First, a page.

A major scandal is erupting in the multibillion-dollar industry of fantasy sports, the online and unregulated business in which players assemble fantasy teams with real athletes.

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A major scandal is erupting in the multibillion-dollar industry of fantasy sports, the online and unregulated business in which players assemble fantasy teams with real athletes.

On Monday, the two major fantasy companies were forced to release statements defending their businesses’ integrity after what amounted to allegations of insider trading, that employees were placing bets on information not generally available to the public.

The statements were released after an employee at the fantasy betting site DraftKings, one of the two major companies, last week admitted to inadvertently releasing data before the start of the third week of NFL games. The employee — a midlevel content manager — won $350,000 at a rival site, FanDuel, that same week.

“It is absolutely akin to insider trading,” said Daniel Wallach, a sports and gambling lawyer at Becker & Poliakoff in Fort Lauderdale, Fla. “It gives that person a distinct edge in a contest.”

The episode has raised questions about who at daily fantasy companies has access to valuable data, such as which players a majority of the money is being bet on; how it is protected; and whether the industry can — or wants — to police itself.

The leagues have been swelling in popularity, their advertisements blanketing sports broadcasts.

The industry has its roots in informal fantasy games that began years ago with groups of fans playing against each other for fun and money over the course of a season. They assembled hypothetical teams and scored points based on how players did in actual games.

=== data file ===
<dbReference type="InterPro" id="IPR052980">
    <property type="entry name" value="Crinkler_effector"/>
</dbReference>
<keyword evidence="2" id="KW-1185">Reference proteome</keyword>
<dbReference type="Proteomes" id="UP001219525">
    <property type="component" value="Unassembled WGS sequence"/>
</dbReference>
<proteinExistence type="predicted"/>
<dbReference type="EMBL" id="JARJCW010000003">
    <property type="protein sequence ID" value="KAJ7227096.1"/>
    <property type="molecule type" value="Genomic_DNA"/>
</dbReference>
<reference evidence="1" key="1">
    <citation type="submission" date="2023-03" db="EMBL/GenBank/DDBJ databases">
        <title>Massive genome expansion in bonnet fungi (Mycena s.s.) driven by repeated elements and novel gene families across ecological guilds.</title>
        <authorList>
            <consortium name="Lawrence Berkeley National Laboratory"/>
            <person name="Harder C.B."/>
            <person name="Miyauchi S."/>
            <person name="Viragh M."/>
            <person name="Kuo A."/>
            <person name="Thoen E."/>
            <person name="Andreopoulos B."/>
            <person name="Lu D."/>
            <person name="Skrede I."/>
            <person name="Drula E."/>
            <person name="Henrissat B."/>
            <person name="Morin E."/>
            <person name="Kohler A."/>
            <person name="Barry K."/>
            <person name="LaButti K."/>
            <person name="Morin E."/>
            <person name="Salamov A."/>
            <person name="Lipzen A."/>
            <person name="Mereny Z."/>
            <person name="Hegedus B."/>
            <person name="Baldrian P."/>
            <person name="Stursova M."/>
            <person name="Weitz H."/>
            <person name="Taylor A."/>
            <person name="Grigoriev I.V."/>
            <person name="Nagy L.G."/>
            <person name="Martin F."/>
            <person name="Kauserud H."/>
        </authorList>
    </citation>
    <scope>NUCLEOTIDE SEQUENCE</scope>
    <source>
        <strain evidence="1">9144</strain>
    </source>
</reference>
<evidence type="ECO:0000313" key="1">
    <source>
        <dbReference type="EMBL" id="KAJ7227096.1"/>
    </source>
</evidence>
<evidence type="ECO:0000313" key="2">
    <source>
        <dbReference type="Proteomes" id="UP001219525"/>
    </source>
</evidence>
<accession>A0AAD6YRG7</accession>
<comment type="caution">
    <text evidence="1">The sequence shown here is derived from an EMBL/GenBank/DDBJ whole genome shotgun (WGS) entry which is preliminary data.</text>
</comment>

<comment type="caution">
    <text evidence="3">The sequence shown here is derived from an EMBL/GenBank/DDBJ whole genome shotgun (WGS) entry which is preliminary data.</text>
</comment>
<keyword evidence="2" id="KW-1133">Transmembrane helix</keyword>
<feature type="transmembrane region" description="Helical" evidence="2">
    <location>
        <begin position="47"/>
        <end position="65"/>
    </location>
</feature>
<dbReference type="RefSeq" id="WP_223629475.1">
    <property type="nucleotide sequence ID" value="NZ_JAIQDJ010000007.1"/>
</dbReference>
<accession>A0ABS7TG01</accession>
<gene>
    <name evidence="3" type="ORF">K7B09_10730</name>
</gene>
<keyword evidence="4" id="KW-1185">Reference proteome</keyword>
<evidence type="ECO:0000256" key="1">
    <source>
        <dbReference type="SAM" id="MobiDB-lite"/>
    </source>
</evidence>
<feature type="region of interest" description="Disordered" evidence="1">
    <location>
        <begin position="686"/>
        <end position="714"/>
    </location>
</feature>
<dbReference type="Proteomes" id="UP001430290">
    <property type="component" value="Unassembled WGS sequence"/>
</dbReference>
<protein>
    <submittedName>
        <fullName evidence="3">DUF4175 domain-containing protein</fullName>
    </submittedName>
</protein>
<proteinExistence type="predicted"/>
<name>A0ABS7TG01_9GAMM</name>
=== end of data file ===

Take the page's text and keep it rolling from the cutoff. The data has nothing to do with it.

But in recent years, companies, led by DraftKings and FanDuel, have set up online daily and weekly games based on a similar concept in which fans pay an entry fee to a website — anywhere from 25 cents to $1,000 — to play dozens if not hundreds of opponents, with prize pools that can pay up to $2 million. Critics have complained the setup is hardly different from Las Vegas-style gambling that is normally banned in the sports world.

On Monday, DraftKings and FanDuel released a joint statement saying “nothing is more important” than the “integrity of the games we offer,” but offered few specifics about how they keep contests on the level.

A spokesman for DraftKings acknowledged employees of both companies have won big jackpots playing at other daily fantasy sites. Late Monday, the two companies temporarily barred their employees from playing games or taking part in tournaments at any other site; they already had prohibited their employees from playing on their own company sites.

“Both companies have strong policies in place to ensure that employees do not misuse any information at their disposal and strictly limit access to company data to only those employees who require it to do their jobs,” the statement said. “Employees with access to this data are rigorously monitored by internal fraud control teams, and we have no evidence that anyone has misused it.”

Industry analysts said the episode could leave the leagues open to further criticism they are too loosely regulated.

“The single greatest threat to the daily fantasy sports industry is the misuse of insider information,” said Wallach. “It could imperil this nascent industry unless real, immediate and meaningful safeguards are put in place. If the industry is unwilling to undertake these reforms voluntarily, it will be imposed on them involuntarily as part of a regulatory framework.”

Already, there has been intensifying discussion over whether daily fantasy games are pushing the boundaries of an exemption in a 2006 federal law that has allowed them to operate. The law prohibited games such online poker but permitted fantasy play — deemed games of skill and not chance — under lobbying from professional sports leagues. Residents of Washington and four other states cannot legally play games on DraftKings or FanDuel for cash prizes.

Because Congress did not foresee how fantasy sports would explode, Rep. Frank Pallone Jr., D-N.J., recently requested a hearing to explore the relationship between fantasy sports and gambling.